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FAA RPIC/Part 107 . . . they don't "Expire"

BigAl07

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This topic is possibly the one I get the most comments and Private Messages about so I thought I'd do a Write-Up so others can read and hopefully get a better (more accurate) understanding of this topic that causes so much confusion.

FAA RPIC/Part 107 . . . they don't "Expire"
Your RPIC/Part 107 (and Pilots License for that matter) don't expire. You merely go out of "Currency". This applies to Part 107 as well as other "FAA Credentials" but for the most part I'm focused on Part 107 and PPL.

"Currency" merely means you have met the criteria set forth by the agency to be able to exercise the privileges of the credential. Many things can lead to loss of currency such as:
  • Medical Condition
  • Required Test/Training
  • Age
  • Calendar Months

Your RPIC/Part 107 is good (if all over things remain constant) until the END of the MONTH 24 months after you become Current. It's the END of the MONTH that so many people don't understand so let's dig into that one.

In regards to RPIC/Part 107 (not Part 61) you become Current by taking/passing the initial test at a testing facility. The day you pass the test is when you become "Current". Let's assume you take and pass your initial test TODAY, March 1st, 2021. So you are good to exercise Part 107 privileges until the END of the Month 24 months after March 1st, 2021. This means you are good to fly (assuming all other things remain constant) until Mart 31st, 2023. On April 1sr, 2023 you fall our of Currency and are not allowed to utilize your Part 107 until you again "become Current".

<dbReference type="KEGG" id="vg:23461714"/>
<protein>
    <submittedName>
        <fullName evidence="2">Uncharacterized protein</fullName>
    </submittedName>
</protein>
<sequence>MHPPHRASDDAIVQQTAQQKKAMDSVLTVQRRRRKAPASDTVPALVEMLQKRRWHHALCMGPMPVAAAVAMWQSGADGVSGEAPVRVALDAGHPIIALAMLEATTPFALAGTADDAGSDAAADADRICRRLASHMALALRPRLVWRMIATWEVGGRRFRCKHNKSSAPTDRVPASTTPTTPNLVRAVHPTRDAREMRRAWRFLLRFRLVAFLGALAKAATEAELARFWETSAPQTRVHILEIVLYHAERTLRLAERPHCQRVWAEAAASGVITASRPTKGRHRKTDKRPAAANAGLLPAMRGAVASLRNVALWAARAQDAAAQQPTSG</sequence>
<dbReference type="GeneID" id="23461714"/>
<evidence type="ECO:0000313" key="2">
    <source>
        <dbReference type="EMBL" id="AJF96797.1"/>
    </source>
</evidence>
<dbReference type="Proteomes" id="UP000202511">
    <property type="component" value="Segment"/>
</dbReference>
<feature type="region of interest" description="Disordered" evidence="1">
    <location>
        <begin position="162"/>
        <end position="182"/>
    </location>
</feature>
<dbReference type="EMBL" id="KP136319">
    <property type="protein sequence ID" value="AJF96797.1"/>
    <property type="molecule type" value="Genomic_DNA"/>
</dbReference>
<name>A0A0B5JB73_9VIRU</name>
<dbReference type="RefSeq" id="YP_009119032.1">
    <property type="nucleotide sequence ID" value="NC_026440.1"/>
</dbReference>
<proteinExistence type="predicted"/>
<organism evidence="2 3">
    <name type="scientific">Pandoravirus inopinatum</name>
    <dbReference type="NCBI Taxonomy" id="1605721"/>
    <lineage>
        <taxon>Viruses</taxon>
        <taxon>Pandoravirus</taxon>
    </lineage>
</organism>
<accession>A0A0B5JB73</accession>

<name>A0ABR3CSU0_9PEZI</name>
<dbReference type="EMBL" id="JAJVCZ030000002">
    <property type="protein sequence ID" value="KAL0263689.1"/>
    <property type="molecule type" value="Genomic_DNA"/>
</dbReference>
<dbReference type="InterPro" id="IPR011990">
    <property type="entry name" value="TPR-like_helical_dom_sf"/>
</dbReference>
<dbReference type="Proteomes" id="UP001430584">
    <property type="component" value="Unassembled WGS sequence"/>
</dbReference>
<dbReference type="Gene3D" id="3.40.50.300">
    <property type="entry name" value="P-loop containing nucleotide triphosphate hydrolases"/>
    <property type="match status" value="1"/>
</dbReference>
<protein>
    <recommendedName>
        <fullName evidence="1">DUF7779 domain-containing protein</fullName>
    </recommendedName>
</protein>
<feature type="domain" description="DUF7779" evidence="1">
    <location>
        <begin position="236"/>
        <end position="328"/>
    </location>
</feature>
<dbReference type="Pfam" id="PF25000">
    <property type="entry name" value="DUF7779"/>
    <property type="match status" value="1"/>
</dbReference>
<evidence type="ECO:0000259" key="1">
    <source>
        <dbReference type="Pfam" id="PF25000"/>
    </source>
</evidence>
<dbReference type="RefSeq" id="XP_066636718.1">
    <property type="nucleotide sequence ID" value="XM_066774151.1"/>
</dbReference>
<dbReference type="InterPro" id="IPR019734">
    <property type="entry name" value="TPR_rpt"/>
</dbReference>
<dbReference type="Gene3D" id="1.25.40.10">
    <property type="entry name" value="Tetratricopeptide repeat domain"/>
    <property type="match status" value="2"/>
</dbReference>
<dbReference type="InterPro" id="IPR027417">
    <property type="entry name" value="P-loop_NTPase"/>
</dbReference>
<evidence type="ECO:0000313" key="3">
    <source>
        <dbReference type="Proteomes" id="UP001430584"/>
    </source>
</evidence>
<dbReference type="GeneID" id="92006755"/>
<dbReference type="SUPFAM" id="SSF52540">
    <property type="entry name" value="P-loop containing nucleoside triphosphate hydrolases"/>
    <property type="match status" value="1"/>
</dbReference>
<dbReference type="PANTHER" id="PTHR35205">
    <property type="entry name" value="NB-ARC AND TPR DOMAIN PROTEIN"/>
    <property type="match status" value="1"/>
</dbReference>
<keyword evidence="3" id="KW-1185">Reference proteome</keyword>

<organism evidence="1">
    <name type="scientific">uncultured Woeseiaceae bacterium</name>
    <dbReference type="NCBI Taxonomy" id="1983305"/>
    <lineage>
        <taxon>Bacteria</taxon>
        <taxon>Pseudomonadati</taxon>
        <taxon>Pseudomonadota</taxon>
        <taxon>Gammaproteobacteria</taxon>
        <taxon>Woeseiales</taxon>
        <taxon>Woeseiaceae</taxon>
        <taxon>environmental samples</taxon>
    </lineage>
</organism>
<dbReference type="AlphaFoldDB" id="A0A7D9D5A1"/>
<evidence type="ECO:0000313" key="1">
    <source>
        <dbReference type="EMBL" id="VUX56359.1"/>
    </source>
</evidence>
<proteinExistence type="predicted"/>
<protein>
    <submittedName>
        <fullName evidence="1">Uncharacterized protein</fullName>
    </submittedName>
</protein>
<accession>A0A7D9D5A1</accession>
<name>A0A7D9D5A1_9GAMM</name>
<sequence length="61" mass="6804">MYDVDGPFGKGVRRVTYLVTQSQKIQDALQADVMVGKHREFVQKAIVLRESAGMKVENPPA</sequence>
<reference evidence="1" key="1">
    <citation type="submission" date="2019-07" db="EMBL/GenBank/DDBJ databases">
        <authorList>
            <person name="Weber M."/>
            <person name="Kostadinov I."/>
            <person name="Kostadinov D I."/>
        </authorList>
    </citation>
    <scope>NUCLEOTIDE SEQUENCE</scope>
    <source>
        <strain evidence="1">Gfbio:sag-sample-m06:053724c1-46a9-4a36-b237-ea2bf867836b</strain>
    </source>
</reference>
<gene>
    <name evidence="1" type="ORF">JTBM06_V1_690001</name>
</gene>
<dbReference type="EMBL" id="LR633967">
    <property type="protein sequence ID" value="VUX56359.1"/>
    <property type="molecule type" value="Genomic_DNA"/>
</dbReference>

If you took and passed your initial test or did whatever was required to become Current on Feb 14th, 2019, you were good to fly up until Feb 28th, 2021 (yesterday). As of MIDNIGHT last night your Currency lapsed and you'll have to do whatever is currently required to Become Current before you can fly under Part 107 again. Your Part 107 didn't expire, you're just no longer CURRENT.

* It's important to note that even though your RPIC doesn't expire, it can be REVOKED by the FAA.

Hopefully this will help shed some light on this "Grey Area" which seems to confuse so many.
 
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This topic is possibly the one I get the most comments and Private Messages about so I thought I'd do a Write-Up so others can read and hopefully get a better (more accurate) understanding of this topic that causes so much confusion.

FAA RPIC/Part 107 . . . they don't "Expire"
Your RPIC/Part 107 (and Pilots License for that matter) don't expire. You merely go out of "Currency". This applies to Part 107 as well as other "FAA Credentials" but for the most part I'm focused on Part 107 and PPL.